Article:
The real excitement came when I was able to compare the simulated vertical distributions of large and small artifacts to actual distributions in archaeological sites of known age. This took a while because I had to locate site reports that provided three essential pieces of data: 1) absolute dating of the occupation, 2) counts of artifacts by excavated level, and 3) data on artifact size so that I could distinguish between large and small artifacts. I found two reports, one by Chester King on the Sweetwater Mesa Site near Malibu and the other by Makoto Kowta on the Sayles Site in Crowder Canyon between the San Gabriel and San Bernardino Mountains, California. Both site reports presented size ranges for different artifact types, which allowed me to group artifacts types into small and large categories, and then add up the number of small and large artifacts in each level. I did this first for the Sweetwater Mesa Site. My excitement grew as I compiled the data on the living room floor at my house in Reno, and the vertical distributions of Sweetwater Mesa artifacts matched almost exactly the simulated distributions produced by burrowing for the same time period as the age of the site. I knew I was on to something when Sayles Site data produced an even better fit with the simulated data.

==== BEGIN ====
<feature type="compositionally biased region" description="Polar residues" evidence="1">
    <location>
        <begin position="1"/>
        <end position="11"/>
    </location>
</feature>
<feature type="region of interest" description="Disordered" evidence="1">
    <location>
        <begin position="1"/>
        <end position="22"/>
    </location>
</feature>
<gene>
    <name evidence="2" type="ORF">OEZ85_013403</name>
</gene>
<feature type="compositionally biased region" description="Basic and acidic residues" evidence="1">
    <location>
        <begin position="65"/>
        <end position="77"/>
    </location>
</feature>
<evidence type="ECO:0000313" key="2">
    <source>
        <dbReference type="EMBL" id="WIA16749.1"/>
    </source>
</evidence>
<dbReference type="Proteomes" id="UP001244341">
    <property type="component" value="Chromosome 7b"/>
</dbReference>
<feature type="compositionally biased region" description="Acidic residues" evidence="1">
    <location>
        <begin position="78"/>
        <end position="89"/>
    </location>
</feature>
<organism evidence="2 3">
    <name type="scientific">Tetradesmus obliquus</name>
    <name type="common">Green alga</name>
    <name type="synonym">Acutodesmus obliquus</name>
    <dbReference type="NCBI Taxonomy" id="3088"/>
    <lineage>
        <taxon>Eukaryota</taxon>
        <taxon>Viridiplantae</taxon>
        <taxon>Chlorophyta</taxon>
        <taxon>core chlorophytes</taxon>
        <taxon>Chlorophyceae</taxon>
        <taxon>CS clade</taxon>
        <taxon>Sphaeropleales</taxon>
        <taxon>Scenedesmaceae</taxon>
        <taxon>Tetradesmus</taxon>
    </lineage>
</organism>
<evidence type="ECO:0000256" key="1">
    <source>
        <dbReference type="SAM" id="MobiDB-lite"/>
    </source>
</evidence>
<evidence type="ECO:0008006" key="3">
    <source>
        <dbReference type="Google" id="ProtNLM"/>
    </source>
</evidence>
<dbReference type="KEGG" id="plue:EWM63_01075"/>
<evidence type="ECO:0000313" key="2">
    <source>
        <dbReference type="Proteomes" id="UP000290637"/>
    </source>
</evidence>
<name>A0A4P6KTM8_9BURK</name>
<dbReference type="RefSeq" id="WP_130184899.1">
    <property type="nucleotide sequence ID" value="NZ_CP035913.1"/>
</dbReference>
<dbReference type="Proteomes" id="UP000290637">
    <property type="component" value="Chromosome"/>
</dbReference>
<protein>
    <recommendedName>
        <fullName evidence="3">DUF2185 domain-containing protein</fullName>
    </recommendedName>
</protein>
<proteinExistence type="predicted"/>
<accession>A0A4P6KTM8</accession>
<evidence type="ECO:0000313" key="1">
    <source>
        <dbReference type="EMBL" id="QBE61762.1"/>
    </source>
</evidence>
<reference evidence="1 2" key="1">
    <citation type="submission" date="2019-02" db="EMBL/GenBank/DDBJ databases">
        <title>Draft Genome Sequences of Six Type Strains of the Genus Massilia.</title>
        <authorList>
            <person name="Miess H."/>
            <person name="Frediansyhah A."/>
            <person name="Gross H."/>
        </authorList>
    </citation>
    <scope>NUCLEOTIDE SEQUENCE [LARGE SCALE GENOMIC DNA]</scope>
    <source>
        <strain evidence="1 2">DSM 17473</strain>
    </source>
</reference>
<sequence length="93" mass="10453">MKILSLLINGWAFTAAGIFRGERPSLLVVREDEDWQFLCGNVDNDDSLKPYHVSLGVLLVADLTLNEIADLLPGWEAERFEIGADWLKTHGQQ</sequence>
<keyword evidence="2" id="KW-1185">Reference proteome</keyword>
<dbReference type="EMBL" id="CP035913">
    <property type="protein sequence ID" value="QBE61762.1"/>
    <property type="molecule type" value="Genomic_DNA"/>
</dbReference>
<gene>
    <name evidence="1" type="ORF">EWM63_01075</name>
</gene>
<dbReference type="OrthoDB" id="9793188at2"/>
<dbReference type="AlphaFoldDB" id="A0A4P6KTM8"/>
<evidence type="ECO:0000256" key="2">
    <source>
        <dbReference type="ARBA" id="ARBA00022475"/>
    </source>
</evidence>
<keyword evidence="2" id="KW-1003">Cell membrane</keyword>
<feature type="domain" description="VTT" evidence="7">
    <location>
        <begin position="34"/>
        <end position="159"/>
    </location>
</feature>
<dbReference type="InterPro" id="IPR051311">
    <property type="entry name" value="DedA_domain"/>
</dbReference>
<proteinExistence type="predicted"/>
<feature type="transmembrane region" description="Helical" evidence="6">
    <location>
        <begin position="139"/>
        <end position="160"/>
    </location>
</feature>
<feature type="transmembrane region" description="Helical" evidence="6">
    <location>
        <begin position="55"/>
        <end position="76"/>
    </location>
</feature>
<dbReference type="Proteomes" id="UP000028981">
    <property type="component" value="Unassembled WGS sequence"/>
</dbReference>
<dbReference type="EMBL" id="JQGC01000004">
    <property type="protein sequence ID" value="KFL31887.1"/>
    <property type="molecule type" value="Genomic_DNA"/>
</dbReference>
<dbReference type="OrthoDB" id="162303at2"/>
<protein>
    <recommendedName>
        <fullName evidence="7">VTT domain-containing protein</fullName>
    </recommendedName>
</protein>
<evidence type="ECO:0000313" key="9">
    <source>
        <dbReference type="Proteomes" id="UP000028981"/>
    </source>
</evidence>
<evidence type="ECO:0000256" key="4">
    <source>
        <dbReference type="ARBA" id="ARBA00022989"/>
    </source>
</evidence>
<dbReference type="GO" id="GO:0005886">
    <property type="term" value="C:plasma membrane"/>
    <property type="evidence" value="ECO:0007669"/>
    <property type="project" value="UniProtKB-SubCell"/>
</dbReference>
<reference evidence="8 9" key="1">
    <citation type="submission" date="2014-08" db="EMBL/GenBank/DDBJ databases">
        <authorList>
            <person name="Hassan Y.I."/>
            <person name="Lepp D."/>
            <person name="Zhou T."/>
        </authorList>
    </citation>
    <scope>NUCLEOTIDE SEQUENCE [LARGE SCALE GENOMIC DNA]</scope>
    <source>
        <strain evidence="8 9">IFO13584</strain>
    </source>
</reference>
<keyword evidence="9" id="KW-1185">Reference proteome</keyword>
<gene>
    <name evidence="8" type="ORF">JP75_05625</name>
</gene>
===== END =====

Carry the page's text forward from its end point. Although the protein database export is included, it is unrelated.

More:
All that remained was to turn this new approach into a publishable paper. In the Fall of 1987, I submitted an abstract to present a paper on this topic to the Annual Meeting of the Society for American Archaeology. This paper was accepted and I presented it in the Spring of 1988 to very positive reviews. The next Fall I left Reno for Seattle to attend graduate school at the University of Washington. After completing my two years of core courses, I produced a manuscript to submit to the relatively new journal called Geoarchaeology. The paper was accepted without revision, and published in the third issue of 1992 (Volume 7) under the title Effects of Pocket Gopher Burrowing on Archaeological Deposits: A Simulation Approach.


Several years later, another surface collection project rekindled my interest in the problem of burrowing rodent’s impact on the archaeological record. I was working with Ann Ramenofsky and the University of New Mexico on trying to document the occupational history of San Marcos Pueblo, a large site located south of Santa Fe with evidence of a lengthy occupation. Our work focused on mapping the surface architectural expressions and analyses of artifacts visible on the surface of numerous adjacent trash or midden deposits. Previous excavations at the site had documented that the middens could be as much as a meter deep. Consequently, we needed to understand how the surface record in these trash areas was formed to determine how representative the artifacts collected from the surface are of the range of materials deposited during the entire period of use of a trash dump.